Risk of other cancers for Men who inherit a BRCA1 or BRCA2 variant:

They are known as BRCA genes, BReast CAncer genes as inheriting a faulty BRCA gene also can give a higher risk of breast cancer.  Men who inherit a BRCA gene variant have a small risk of developing breast cancer, it is estimated to be <1%   risk for BRCA1, and between 2%-8% for BRCA2 (Figures taken from the UK Cancer Genetic Group leaflet, 2023).

We can advise you on how to be aware of any changes in your chest area. Mammograms are not usually arranged unless you have excess tissue in the chest area.

In some families with BRCA2, we notice other cancers such as melanoma and pancreatic cancer.

 Family implications if you are a BRCA carrier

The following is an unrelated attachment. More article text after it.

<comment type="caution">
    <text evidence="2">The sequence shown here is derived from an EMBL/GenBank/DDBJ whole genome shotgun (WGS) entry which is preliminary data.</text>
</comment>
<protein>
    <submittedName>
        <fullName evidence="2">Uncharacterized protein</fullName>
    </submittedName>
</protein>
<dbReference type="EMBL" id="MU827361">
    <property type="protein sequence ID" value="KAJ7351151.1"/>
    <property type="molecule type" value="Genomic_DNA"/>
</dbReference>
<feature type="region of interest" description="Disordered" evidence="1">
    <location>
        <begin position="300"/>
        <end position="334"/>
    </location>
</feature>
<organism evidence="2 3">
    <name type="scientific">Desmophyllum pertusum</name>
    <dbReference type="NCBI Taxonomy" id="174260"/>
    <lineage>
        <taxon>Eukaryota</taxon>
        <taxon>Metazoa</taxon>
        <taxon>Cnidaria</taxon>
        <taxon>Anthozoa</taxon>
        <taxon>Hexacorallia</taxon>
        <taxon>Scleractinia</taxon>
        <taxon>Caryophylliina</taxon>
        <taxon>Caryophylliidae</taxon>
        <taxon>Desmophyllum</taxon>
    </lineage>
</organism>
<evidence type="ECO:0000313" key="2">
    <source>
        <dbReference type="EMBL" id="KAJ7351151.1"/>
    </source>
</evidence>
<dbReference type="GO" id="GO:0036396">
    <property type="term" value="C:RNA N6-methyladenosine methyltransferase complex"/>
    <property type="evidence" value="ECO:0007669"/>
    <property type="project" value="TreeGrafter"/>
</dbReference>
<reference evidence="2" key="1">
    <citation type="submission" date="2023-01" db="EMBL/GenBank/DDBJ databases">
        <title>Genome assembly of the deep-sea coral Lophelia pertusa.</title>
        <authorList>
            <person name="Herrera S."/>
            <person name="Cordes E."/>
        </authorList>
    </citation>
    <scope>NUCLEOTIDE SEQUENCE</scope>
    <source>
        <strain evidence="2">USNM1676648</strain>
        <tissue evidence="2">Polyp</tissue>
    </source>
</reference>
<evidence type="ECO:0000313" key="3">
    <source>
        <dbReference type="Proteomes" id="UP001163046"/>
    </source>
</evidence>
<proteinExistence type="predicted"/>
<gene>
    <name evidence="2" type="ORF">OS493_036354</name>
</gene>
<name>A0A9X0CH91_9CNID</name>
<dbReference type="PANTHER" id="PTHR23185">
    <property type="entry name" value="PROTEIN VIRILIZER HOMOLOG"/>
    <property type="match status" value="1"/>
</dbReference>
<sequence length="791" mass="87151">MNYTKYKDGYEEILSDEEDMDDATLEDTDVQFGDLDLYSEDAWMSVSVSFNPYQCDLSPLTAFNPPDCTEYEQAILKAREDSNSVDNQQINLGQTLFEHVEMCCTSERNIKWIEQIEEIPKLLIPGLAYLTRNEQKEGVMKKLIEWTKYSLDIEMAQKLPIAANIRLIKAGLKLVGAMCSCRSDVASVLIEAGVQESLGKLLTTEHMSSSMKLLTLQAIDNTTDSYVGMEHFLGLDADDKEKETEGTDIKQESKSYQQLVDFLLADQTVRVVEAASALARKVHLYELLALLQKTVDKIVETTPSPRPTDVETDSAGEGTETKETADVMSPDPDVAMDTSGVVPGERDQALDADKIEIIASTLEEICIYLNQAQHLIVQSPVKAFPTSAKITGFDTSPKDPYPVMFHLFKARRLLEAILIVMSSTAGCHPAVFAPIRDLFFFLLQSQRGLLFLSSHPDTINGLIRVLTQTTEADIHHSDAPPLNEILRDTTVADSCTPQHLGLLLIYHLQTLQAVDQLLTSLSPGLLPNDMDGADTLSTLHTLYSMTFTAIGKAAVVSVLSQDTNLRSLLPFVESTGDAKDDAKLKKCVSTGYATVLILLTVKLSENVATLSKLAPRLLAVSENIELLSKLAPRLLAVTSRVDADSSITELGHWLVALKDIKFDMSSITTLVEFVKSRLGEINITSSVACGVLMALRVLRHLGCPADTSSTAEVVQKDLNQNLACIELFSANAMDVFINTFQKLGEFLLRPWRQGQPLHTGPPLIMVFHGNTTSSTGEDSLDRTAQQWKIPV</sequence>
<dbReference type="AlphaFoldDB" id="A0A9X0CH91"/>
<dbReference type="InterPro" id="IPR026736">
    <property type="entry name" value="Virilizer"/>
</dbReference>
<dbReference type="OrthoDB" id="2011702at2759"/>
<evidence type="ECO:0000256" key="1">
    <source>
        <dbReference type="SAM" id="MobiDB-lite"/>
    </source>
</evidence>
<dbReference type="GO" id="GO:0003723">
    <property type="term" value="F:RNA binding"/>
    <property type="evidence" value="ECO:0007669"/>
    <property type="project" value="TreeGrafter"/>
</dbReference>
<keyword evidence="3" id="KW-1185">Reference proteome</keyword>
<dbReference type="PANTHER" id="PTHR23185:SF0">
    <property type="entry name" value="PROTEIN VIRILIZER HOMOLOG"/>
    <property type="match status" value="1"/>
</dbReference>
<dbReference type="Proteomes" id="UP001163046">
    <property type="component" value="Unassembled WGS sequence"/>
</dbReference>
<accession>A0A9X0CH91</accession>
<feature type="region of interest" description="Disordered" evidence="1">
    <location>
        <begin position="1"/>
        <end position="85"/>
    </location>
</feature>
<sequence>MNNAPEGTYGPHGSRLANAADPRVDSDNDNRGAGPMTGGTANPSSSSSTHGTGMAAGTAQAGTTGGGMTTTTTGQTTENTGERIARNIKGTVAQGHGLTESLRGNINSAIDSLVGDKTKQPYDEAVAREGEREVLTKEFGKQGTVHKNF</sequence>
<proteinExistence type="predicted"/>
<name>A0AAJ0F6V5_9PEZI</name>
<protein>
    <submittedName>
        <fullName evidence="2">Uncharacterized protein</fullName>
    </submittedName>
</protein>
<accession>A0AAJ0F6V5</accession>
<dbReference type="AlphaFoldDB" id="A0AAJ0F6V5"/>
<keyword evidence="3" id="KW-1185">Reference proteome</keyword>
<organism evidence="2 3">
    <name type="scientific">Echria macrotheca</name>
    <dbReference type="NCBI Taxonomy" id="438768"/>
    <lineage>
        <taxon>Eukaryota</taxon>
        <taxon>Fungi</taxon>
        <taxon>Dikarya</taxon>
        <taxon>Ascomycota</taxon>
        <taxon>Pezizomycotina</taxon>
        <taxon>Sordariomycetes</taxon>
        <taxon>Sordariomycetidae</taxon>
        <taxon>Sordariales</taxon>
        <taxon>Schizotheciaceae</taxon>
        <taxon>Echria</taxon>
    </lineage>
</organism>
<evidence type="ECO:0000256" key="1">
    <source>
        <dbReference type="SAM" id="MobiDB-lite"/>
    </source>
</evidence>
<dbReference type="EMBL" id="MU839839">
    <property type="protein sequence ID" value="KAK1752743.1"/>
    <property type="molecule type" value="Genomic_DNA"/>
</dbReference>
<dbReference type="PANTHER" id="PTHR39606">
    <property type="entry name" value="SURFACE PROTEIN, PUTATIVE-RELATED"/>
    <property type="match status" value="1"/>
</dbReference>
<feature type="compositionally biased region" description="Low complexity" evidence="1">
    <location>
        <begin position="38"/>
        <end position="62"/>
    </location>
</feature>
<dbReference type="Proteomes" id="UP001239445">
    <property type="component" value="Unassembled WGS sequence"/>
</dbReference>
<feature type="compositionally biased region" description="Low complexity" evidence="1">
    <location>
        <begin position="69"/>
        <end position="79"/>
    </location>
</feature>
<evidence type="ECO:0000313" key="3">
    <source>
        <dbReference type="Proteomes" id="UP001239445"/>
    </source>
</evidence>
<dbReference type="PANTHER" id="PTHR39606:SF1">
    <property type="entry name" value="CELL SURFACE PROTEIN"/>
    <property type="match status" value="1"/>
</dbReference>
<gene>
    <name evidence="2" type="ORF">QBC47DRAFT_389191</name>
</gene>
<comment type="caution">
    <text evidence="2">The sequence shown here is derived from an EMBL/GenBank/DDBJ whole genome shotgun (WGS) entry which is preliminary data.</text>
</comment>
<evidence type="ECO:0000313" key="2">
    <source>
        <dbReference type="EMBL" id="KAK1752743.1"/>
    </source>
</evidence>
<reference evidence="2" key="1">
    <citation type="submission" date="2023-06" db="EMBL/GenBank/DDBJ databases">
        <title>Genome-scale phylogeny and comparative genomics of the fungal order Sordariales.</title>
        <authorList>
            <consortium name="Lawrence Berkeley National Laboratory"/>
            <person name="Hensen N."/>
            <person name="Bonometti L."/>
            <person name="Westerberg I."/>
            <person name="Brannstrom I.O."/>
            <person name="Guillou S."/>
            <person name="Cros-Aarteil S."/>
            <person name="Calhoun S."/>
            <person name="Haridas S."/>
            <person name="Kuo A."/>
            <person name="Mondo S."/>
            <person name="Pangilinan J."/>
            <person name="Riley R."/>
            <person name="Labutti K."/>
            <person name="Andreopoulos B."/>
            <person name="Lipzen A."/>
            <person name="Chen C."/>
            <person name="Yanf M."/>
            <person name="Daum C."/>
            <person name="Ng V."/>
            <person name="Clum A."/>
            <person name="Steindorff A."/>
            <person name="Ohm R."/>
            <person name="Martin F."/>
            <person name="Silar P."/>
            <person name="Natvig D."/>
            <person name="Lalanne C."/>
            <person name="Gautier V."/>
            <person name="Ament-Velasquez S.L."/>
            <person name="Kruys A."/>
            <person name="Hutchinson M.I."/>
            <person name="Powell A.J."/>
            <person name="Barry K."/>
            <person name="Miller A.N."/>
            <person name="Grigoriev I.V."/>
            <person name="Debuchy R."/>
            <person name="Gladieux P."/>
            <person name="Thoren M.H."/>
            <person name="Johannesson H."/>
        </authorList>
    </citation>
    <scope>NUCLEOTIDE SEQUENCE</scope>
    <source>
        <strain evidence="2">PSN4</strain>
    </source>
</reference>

If you have found to have a BRCA gene alteration, your children have a 50% (1 in 2 risk) of also carrying the same BRCA gene alteration. Testing is available to your adult relatives. The risk of breast and/or ovarian cancer is high for women who inherit a BRCA gene alteration whereas male carriers have an increased risk of prostate and breast cancer.

What genes can I be tested for

We offer testing for gene variants in BRCA1, BRCA2, PALB2, ATM, Chek2, HOXB13, MLH1, MSH2, MSH6, PMS2 and EPCAM genes.

You can decide what testing feels right for you and your family at this time. However, knowing you have a cancer gene variant will give you and your family access to personalised treatments, advice and tailored surveillance programs if applicable.